Roadless areas get protection – for now
A federal judge has blocked the Bush administration from allowing development on 50 million acres of backcountry.
Six years after the Bush administration came to office seeking to reverse Bill Clinton's order for protecting roadless areas on federal lands, the issue continues to smolder.
A federal judge has blocked the administration from lifting protections on nearly 50 million acres of backcountry. Several governors are suing Uncle Sam over the issue. And other governors are pushing ahead with their own plans to balance environmental protection with mining, logging, oil and gas development, and other commercial uses.
At stake are vast areas of federal land, most of it forested tracts across the Ameri-can West where the sound of road-building bulldozers has never been heard. Environmentalists say such areas are valuable for wildlife habitat, preserving water and air quality, and providing a wildernesslike experience. Many hunters and fishermen want them kept pristine as well.
But many areas also are potential sources of timber, minerals, gas, and oil. Developing such natural resources can be done in a way that protects the environment, administration and industry officials assert.
Like many environmental issues, sorting out this one has involved lengthy lawsuits.
In September, US Magistrate Elizabeth Laporte in San Francisco ruled that the Bush administration's repeal of the 2001 Roadless Area Conservation Rule, as the Clinton order is called, violates both the Endangered Species Act and the National Environmental Policy Act.
In another opinion last week, Judge Laporte blocked plans to extract natural resources in roadless areas, including some 300 controversial oil and gas leases in seven western states the US Forest Service issued in recent years.
Administration officials made "a clear error of judgment" in attempting to open up roadless areas without the proper environmental assessments, Laporte ruled.
The administration had sought to require governors to petition Washington if they wanted to protect federal roadless land in their states. Laporte ruled that illegal as well. But not before governors in Virginia, North and South Carolina, New Mexico, and California had petitioned the federal government for full protection of roadless areas in their states.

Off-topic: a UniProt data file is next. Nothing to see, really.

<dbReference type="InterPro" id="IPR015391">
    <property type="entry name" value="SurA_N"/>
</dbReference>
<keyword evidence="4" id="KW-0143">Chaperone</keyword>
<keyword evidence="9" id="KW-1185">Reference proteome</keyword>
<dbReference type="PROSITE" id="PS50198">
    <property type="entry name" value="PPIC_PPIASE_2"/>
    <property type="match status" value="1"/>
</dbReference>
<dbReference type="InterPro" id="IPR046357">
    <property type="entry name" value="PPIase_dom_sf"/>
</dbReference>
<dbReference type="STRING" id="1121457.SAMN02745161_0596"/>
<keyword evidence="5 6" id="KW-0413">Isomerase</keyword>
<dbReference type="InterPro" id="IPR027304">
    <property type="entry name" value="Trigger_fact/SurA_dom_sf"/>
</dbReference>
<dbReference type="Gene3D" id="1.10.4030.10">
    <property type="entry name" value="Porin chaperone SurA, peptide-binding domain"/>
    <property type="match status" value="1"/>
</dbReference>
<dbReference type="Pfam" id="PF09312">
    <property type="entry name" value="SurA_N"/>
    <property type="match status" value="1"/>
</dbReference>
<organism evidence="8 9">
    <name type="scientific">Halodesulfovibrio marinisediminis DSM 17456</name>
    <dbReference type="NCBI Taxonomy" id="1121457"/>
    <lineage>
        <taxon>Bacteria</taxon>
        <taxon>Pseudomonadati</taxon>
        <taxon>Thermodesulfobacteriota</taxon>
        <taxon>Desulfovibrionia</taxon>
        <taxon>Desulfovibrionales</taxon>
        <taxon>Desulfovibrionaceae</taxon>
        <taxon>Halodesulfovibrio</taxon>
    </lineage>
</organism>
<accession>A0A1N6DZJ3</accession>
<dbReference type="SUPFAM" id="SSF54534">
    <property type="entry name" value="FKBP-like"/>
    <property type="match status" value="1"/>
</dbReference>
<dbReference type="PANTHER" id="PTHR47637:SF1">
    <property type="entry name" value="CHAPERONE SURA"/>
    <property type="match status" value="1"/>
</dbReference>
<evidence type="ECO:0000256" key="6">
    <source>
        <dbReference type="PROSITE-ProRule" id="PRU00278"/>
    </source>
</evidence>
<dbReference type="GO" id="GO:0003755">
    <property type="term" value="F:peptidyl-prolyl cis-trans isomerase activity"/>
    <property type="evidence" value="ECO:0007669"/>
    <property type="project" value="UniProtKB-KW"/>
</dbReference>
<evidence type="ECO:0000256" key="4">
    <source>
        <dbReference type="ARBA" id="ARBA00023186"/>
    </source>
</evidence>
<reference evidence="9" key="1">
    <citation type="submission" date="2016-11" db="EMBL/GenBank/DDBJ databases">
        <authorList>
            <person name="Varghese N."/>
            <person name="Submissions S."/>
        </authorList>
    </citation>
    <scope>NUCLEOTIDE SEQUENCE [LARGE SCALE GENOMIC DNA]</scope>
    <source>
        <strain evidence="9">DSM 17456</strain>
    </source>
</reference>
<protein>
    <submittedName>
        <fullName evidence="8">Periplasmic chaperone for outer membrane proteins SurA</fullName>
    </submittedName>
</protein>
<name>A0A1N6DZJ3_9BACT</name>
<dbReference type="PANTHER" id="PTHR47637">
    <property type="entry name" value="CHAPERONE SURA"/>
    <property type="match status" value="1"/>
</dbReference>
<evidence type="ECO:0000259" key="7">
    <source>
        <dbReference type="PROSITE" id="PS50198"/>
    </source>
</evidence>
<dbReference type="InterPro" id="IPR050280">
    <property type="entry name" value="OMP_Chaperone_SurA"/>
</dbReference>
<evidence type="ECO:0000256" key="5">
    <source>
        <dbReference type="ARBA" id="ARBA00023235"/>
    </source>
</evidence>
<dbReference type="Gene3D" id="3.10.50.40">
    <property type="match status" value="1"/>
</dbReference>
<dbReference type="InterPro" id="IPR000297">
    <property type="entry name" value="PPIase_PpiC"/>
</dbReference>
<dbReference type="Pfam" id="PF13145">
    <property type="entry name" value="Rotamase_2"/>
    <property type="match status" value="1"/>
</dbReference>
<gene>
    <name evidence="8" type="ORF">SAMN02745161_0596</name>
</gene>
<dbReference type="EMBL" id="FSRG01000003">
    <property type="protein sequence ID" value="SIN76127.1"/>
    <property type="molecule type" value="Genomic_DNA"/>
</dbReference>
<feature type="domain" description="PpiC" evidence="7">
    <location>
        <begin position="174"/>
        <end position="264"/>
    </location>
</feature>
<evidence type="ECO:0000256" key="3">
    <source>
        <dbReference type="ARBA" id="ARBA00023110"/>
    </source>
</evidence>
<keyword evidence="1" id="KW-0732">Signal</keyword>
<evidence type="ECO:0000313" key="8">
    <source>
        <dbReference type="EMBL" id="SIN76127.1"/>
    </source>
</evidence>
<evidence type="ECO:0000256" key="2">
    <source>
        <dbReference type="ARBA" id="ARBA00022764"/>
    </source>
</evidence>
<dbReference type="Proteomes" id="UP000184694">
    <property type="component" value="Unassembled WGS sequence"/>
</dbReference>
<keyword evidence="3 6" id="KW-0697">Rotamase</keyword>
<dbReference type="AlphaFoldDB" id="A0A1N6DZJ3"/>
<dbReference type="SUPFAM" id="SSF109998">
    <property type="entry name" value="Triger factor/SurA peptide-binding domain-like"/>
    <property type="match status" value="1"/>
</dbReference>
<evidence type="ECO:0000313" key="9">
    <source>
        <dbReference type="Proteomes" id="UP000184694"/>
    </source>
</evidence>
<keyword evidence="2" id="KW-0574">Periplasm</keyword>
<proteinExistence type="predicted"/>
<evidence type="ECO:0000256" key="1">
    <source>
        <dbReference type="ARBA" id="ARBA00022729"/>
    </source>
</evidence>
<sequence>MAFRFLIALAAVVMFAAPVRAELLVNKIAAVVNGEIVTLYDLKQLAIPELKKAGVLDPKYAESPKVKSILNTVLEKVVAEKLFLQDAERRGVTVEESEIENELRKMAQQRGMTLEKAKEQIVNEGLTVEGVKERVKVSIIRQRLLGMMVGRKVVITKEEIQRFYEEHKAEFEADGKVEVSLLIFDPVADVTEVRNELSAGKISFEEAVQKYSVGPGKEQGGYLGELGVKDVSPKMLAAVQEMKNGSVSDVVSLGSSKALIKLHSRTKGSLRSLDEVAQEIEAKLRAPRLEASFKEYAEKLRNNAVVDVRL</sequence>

Meanwhile, governors in other states – Idaho, Colorado, and Utah among them – want to lift or ease some of the restrictions imposed by the Clinton rule.
The lawsuit, which resulted in the recent ruling, was brought by the attorneys general of Oregon, Washington, California, and New Mexico, plus 20 conservation groups.
For its part, the administration argues that the recent court ruling should not be made retroactive. "Neither the [US Forest Service] nor the forest resource users, who have relied on decisions made by the agency for the past six years should be faulted for acting under the law and regulations in place at the time they acted," US Justice Department lawyers said in their court filing.
Administration officials have not said whether they will appeal the ruling.
Critics say former President Clinton rushed the roadless rule into effect just before he left office in 2001. But supporters of the rule point out that it was adopted only after three years of official study, 600 public hearings, and some 2.5 million public comments in favor of the rule.
"I realize that no rule can perfectly satisfy everyone, but the Clinton roadless rule struck a chord with Americans," says Sen. Jeff Bingaman (D) of New Mexico, incoming chairman of the Energy and Natural Resources Committee. In Oregon, more than 90 percent of the 79,000 people who submitted comments favored leaving areas roadless.
The need now, says Oregon Gov. Ted Kulongoski (D) is to "focus on more critical forest priorities – like addressing declining forest health, catastrophic wildfires, and creating sustainable and predictable harvest levels."
The legal and political debate preceding the recent court ruling did not prevent some development in roadless areas from taking place. In August, loggers began cutting down trees in the Siskiyou National Forest's Kalmiopsis Roadless Area in southern Oregon.
While such commercial development of natural resources can benefit local economies, government and private studies have shown that logging in national forests often costs the federal treasury more than it earns. Subsidized road-building in national forests is one of the main reasons.
The original roadless protection rule covered some 59 million acres around the country, nearly a third of all national forestland, most of it from the Rocky Mountains westward. Laporte's order covers all but about 9 million acres in Alaska's Tongass National Forest.